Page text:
US10090662B2 - Power monitoring and management with remote access - Google Patents

Power monitoring and management with remote access Download PDF

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US10090662B2
US10090662B2 US13/436,103 US201213436103A US10090662B2 US 10090662 B2 US10090662 B2 US 10090662B2 US 201213436103 A US201213436103 A US 201213436103A US 10090662 B2 US10090662 B2 US 10090662B2
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power
state
control
switch circuit
data
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US20120221161A1 (en
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Richard J. Billingsley
Robert A. Dawley
Andrew Benton
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Electronic Systems Protection Inc
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Electronic Systems Protection Inc
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Priority to US13/198,137 priority patent/US8520349B2/en
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Priority to US13/436,103 priority patent/US10090662B2/en
Assigned to ELECTRONIC SYSTEMS PROTECTION, INC. reassignment ELECTRONIC SYSTEMS PROTECTION, INC. ASSIGNMENT OF ASSIGNORS INTEREST (SEE DOCUMENT FOR DETAILS). Assignors: BENTON, ANDREW, DAWLEY, ROBERT A., BILLINGSLEY, RICHARD J.
Priority claimed from ES12004394.8T external-priority patent/ES2686429T3/en
Publication of US20120221161A1 publication Critical patent/US20120221161A1/en
Assigned to THE HUNTINGTON NATIONAL BANK, AS ADMINISTRATIVE AGENT reassignment THE HUNTINGTON NATIONAL BANK, AS ADMINISTRATIVE AGENT SECURITY AGREEMENT Assignors: ELECTRONIC SYSTEMS PROTECTION, INC., ESP HOLDCO, INC.
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    • HELECTRICITY
    • H02GENERATION; CONVERSION OR DISTRIBUTION OF ELECTRIC POWER
    • H02HEMERGENCY PROTECTIVE CIRCUIT ARRANGEMENTS
    • H02H3/00Emergency protective circuit arrangements for automatic disconnection directly responsive to an undesired change from normal electric working condition with or without subsequent reconnection ; integrated protection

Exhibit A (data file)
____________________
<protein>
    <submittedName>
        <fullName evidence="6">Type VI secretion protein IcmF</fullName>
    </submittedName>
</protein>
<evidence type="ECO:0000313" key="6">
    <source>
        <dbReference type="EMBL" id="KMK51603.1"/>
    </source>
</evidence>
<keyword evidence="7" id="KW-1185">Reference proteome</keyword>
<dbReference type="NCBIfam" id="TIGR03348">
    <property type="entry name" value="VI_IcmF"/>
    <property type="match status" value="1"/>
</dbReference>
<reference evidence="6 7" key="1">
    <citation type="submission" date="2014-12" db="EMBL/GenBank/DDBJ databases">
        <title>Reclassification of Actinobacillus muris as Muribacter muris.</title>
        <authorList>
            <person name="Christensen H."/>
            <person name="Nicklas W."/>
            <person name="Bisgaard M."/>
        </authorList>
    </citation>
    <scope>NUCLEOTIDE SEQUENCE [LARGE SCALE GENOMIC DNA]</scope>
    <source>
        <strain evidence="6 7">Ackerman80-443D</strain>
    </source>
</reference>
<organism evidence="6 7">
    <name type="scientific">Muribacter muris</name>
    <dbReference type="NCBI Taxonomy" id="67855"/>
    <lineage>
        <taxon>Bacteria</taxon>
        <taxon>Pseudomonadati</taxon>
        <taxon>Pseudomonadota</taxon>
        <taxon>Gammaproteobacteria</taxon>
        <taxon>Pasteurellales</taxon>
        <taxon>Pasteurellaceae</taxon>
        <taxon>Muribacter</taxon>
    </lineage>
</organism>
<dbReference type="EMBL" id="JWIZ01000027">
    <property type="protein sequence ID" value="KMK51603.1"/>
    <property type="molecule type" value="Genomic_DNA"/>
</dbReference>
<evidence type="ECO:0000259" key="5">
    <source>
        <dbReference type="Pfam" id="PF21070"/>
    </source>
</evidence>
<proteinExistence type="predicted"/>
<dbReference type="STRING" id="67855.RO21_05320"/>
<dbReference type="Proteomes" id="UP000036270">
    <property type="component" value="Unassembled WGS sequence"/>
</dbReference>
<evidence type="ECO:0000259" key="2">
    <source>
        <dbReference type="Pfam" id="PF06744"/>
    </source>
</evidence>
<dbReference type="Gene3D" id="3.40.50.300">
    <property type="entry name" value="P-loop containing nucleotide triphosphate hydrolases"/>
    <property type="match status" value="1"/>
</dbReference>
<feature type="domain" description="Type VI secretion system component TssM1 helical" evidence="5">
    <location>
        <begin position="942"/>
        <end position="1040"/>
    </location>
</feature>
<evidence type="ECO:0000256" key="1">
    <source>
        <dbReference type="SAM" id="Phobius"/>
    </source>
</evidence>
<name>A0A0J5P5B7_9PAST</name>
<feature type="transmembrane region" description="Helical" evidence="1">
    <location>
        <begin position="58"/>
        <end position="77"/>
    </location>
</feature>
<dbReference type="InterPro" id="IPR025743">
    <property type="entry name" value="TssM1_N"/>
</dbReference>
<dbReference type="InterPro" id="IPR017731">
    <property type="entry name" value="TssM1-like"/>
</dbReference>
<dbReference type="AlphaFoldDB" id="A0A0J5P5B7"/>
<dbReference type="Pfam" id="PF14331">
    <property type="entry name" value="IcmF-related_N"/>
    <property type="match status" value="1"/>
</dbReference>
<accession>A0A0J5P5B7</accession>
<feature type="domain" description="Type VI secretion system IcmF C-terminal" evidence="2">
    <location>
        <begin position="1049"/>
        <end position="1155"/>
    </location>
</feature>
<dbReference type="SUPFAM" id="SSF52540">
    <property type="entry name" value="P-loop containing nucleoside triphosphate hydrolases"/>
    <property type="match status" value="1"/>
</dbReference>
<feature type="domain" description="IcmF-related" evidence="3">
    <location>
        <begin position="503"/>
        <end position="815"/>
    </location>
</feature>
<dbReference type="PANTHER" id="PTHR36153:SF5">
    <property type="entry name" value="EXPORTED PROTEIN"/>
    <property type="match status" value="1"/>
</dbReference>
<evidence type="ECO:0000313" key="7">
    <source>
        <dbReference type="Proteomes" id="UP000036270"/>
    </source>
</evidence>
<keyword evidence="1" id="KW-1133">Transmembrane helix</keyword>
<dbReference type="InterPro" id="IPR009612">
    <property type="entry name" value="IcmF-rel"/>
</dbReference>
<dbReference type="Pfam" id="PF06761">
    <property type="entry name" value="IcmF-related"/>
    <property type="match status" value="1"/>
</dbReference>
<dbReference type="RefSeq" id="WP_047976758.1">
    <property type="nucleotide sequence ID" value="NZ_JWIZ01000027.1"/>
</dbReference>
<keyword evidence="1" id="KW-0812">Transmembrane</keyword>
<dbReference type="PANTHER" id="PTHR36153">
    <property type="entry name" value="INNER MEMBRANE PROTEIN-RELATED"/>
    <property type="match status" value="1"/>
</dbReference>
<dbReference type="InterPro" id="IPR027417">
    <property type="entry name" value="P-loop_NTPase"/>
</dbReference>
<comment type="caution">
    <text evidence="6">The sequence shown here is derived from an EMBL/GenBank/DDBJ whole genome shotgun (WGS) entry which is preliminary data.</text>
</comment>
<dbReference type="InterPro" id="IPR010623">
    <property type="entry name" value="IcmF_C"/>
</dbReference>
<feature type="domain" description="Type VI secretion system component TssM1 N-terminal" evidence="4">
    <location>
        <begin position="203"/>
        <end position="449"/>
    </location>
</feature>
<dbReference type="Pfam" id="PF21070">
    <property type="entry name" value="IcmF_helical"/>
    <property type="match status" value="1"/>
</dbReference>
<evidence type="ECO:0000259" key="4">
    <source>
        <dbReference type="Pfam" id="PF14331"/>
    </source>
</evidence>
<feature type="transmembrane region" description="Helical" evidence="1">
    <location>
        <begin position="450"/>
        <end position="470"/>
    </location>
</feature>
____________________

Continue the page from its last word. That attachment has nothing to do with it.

• H02H3/006Calibration or setting of parameters
    • GPHYSICS
    • G01MEASURING; TESTING
    • G01RMEASURING ELECTRIC VARIABLES; MEASURING MAGNETIC VARIABLES
    • G01R19/00Arrangements for measuring currents or voltages or for indicating presence or sign thereof
    • G01R19/165Indicating that current or voltage is either above or below a predetermined value or within or outside a predetermined range of values
    • G01R19/16533Indicating that current or voltage is either above or below a predetermined value or within or outside a predetermined range of values characterised by the application
    • G01R19/16538Indicating that current or voltage is either above or below a predetermined value or within or outside a predetermined range of values characterised by the application in AC or DC supplies
    • G01R19/16547Indicating that current or voltage is either above or below a predetermined value or within or outside a predetermined range of values characterised by the application in AC or DC supplies voltage or current in AC supplies
    • GPHYSICS
    • G01MEASURING; TESTING
    • G01RMEASURING ELECTRIC VARIABLES; MEASURING MAGNETIC VARIABLES
    • G01R19/00Arrangements for measuring currents or voltages or for indicating presence or sign thereof
    • G01R19/165Indicating that current or voltage is either above or below a predetermined value or within or outside a predetermined range of values
    • G01R19/16566Circuits and arrangements for comparing voltage or current with one or several thresholds and for indicating the result not covered by subgroups G01R19/16504, G01R19/16528, G01R19/16533
    • G01R19/16576Circuits and arrangements for comparing voltage or current with one or several thresholds and for indicating the result not covered by subgroups G01R19/16504, G01R19/16528, G01R19/16533 comparing DC or AC voltage with one threshold
    • HELECTRICITY
    • H01BASIC ELECTRIC ELEMENTS
    • H01HELECTRIC SWITCHES; RELAYS; SELECTORS; EMERGENCY PROTECTIVE DEVICES
    • H01H9/00Details of switching devices, not covered by groups H01H1/00 - H01H7/00
    • H01H9/54Circuit arrangements not adapted to a particular application of the switching device and for which no provision exists elsewhere
    • H01H9/541Contacts shunted by semiconductor devices
    • HELECTRICITY
    • H01BASIC ELECTRIC ELEMENTS
    • H01HELECTRIC SWITCHES; RELAYS; SELECTORS; EMERGENCY PROTECTIVE DEVICES
    • H01H9/00Details of switching devices, not covered by groups H01H1/00 - H01H7/00
    • H01H9/54Circuit arrangements not adapted to a particular application of the switching device and for which no provision exists elsewhere
    • H01H9/56Circuit arrangements not adapted to a particular application of the switching device and for which no provision exists elsewhere for ensuring the operation of the switch at a predetermined point in the cycle

Abstract